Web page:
Guest Blogger: Making WhyTry Work For You
One of the great things about the WhyTry program is its versatility. The program was designed to be adapted and changed in order to meet the unique and diverse needs of students around the world.
Tom McCollum, of Oxnard, California, shared with us a little of how he was able to not only adapt the WhyTry Program for his students but also how he used these adaptations to help his students achieve measurable success. He talks “making WhyTry work for you.”
Tom says, “After 29 years in the classroom and on the court as a basketball coach, I cannot tell you how many times I heard a frustrated kid, and parents for that matter, pose [the question] ‘Why should I even try?.'”
Tom continues, “I have taught at the junior high, high school, community college, California State University, and University of California levels. This query was not confined to any one of those levels. The answer that WhyTry provided was simply, ‘Because you are worth the effort.’ The key is introducing the individual to just what an amazing person they are.”
Not long after he attended a WhyTry training, Tom found himself as the head of a program that aimed to help students cope and thrive both socially and in the academic setting. He reviewed the current program then took what he had learned from WhyTry. He created a curriculum that included teaching the WhyTry Program to the other program’s freshman students, based on the idea of “making WhyTry work for you.”
Tom continued with the students and describes that “during their sophomore year, [they] delved more deeply into the [WhyTry] concepts, conducting Socratic seminars on specific issues, and writing reflections on their thoughts on these issues as we explored more deeply those perplexing issues of life that confound teenagers and their parents and teachers. During their junior year, personal statement essays were formulated from these explorations. By their senior year in the program, students were holding each other accountable using the tenets of the Why Try program.”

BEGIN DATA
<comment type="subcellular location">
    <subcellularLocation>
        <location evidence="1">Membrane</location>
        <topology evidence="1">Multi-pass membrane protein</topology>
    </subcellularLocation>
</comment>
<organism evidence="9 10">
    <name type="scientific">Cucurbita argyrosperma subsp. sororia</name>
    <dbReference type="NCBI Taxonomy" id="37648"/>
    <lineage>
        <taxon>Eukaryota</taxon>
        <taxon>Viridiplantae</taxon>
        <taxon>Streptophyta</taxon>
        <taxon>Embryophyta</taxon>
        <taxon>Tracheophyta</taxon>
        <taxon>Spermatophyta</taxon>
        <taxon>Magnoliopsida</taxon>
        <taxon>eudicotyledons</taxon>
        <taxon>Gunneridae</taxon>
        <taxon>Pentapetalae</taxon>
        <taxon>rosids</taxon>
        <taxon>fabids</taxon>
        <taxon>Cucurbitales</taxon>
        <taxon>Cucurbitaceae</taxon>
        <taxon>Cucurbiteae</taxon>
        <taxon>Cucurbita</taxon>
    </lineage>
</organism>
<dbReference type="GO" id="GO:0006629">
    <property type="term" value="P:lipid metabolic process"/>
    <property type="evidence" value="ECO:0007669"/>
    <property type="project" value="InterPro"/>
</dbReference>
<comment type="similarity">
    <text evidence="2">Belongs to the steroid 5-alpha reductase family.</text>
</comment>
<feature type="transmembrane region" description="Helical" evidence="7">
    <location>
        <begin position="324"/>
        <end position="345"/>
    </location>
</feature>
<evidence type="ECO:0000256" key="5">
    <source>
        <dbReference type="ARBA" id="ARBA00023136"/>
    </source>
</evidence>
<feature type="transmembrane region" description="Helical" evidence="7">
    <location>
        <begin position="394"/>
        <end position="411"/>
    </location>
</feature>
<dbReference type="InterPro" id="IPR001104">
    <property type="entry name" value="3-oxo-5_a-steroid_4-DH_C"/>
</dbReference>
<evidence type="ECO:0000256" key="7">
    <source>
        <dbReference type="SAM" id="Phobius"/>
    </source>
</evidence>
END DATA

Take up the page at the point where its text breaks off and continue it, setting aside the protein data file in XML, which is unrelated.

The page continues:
Tom’s WhyTry adapted program became highly successful. Before the program was implemented, the college acceptance rate in the area was extremely low. Within a couple of years of implementing an adaptation of WhyTry and the school’s previous program, students were passing the High School Exit Exam at a rate of 100%. They also had over 90% of seniors get admitted to four-year universities.
Tom became the recipient of many awards and was acknowledged on both local and state levels for his contribution to education. However, Tom shared that “the greatest acknowledgment, though, came from the parents of my students who said, ‘I don’t know what you are doing with my child, but keep it up – they are growing up right before my eyes!'”
There is no right or wrong way to use WhyTry. Every teacher has students with different needs to be met, and making WhyTry work for you is all about knowing these unique needs. At WhyTry, we encourage you to get creative, get involved, and find the best way that WhyTry can work for YOU!
We would love to hear about your different experiences and adaptations. Email your story to firstname.lastname@example.org.